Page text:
Even before technology and automation upended marketing and sales processes, the two groups struggled to collaborate effectively. The conflict tended to center on issues like handoffs and messaging. Now the teams can’t even agree on reality as reflected in data. That’s a problem, and it won’t be resolved until marketing and sales agree on a core technology stack.
In past years – particularly in the B2B world – marketing was in charge of messaging and raising awareness, with prospects generated via their efforts filtering down to the sales team. In other words, marketing’s job was to seed the top of the sales funnel. Salespeople then converted warm leads into hot prospects, and then into buyers. It was a linear process.
It no longer works that way. Now, leads move in and out of the purchase journey funnel. The sales cycle is longer and involves more decision makers. While it’s true that digital tools make it easier to measure activities, the non-linear process obscures revenue attribution. And significantly, a substantial portion of the buying journey is complete before a salesperson hears from a customer.
That means marketing isn’t just in charge of feeding prospects into the top of the funnel; marketers must nurture leads every step of the way. And not only that, they must be able to prove where they are adding value in a non-linear sales cycle. In a world that respects data, marketing’s efforts must be measurable before they can assume their place in the value chain.
Too many marketers have yet to accept this new reality. They are still focused almost exclusively on the top of the sales funnel, not recognizing the enormous shift that has occurred in the digital age. They’ve taken advantage of marketing automation tools and sift through data to gain insight and identify opportunities, but they aren’t aligned with the sales team.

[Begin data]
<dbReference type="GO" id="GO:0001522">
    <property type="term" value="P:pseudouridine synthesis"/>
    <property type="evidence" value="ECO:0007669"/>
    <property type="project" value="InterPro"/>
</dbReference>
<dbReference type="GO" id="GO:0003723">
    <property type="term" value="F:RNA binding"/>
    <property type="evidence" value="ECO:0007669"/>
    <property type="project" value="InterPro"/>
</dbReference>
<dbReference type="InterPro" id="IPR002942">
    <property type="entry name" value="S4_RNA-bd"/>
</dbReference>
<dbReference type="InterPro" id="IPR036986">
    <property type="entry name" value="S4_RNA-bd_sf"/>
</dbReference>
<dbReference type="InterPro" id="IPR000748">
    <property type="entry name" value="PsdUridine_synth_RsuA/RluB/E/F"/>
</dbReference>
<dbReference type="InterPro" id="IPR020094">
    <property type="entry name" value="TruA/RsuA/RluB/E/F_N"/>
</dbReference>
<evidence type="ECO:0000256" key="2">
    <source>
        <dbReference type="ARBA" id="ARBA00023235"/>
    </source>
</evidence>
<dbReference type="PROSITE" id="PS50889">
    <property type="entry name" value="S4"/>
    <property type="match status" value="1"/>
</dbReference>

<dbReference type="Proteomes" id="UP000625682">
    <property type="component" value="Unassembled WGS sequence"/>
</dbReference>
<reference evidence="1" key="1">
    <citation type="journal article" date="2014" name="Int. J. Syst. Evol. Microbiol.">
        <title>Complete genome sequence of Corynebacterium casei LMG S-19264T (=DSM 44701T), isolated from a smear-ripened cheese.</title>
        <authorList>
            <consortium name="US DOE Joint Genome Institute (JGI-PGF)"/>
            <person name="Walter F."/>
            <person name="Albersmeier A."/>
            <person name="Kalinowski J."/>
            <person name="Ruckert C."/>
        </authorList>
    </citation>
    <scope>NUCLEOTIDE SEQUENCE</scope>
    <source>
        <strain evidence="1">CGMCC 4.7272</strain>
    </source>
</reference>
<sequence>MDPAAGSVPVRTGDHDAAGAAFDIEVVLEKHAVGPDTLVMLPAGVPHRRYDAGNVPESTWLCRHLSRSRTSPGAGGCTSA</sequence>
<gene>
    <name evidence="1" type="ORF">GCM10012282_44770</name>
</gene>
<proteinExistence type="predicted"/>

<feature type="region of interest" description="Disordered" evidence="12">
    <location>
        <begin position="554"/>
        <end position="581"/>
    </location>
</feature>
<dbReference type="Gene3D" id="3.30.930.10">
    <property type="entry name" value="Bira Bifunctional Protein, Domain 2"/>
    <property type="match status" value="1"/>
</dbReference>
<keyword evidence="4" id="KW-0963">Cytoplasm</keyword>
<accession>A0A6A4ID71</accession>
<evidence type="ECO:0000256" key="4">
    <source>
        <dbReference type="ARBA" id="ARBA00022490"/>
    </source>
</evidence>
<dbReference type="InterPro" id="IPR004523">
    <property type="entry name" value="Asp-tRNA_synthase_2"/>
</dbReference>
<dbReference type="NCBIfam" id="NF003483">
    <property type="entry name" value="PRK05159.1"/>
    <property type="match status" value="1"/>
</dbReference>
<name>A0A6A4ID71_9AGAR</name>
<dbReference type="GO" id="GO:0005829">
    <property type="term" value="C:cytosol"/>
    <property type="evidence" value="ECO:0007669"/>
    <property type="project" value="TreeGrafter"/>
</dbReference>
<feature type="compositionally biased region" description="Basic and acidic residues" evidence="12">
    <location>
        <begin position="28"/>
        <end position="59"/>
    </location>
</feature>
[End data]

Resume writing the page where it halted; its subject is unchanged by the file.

To succeed in a transformed competitive landscape, marketers need to do three things:
First, they must recognize that the game has changed on a fundamental level and embrace their role in nurturing prospects all the way through the sales funnel. Second, they need to align their activities with their sales colleagues. And third, they must embrace a common technology stack.
The first step requires a shift in thinking, but marketers are most of the way there: They already know the traditional way of doing things has been upended. And while the thought of expanding responsibilities to include communicating with potential buyers at every stage of the buying journey may be daunting, it also presents a virtually unlimited opportunity to shine.
Step two, aligning activities with sales, may also inspire trepidation since the two groups are often at cross-purposes. But that’s just the point: Once marketers recognize that the game has changed, it’s easier to understand the necessity of better collaboration with the sales team. Sales has just as much to gain, since prospects are arriving at their doorstep later in the process.
The third step involves accepting an idea that is currently rare in the marketing world, but getting less so: Sales and marketing need to have a common source of data truth, and the best way to achieve that is to consolidate information by using common technologies. To that end, marketing should adopt a CRM platform as a core element of the marketing technology stack.
Until that happens, sales and marketing collaboration will be hampered by the fact that the two teams use two different data sets and reporting tools. Sales is usually the larger organization within a company, and they typically use Salesforce or another CRM solution to track leads, generate reports and manage data.
Marketing typically generates its own data via marketing automation solutions, but technology advances now enable them to easily stream data from popular automation tools into CRM platforms such as Salesforce. This allows marketing and sales to collaborate using a common source of data and reporting.
When sales and marketing align around the CRM solution the sales team uses, they’ll be speaking a common language and working from the same playbook for the first time. Not only will this allow marketing to take its rightful place in the value creation chain, it will give them a voice at the strategy table. And it all starts with a common technology stack.
Bonnie Crater, CEO of Full Circle Insights, makers of comprehensive marketing and sales performance management solutions. Prior to that, she was a senior vice president of Salesforce.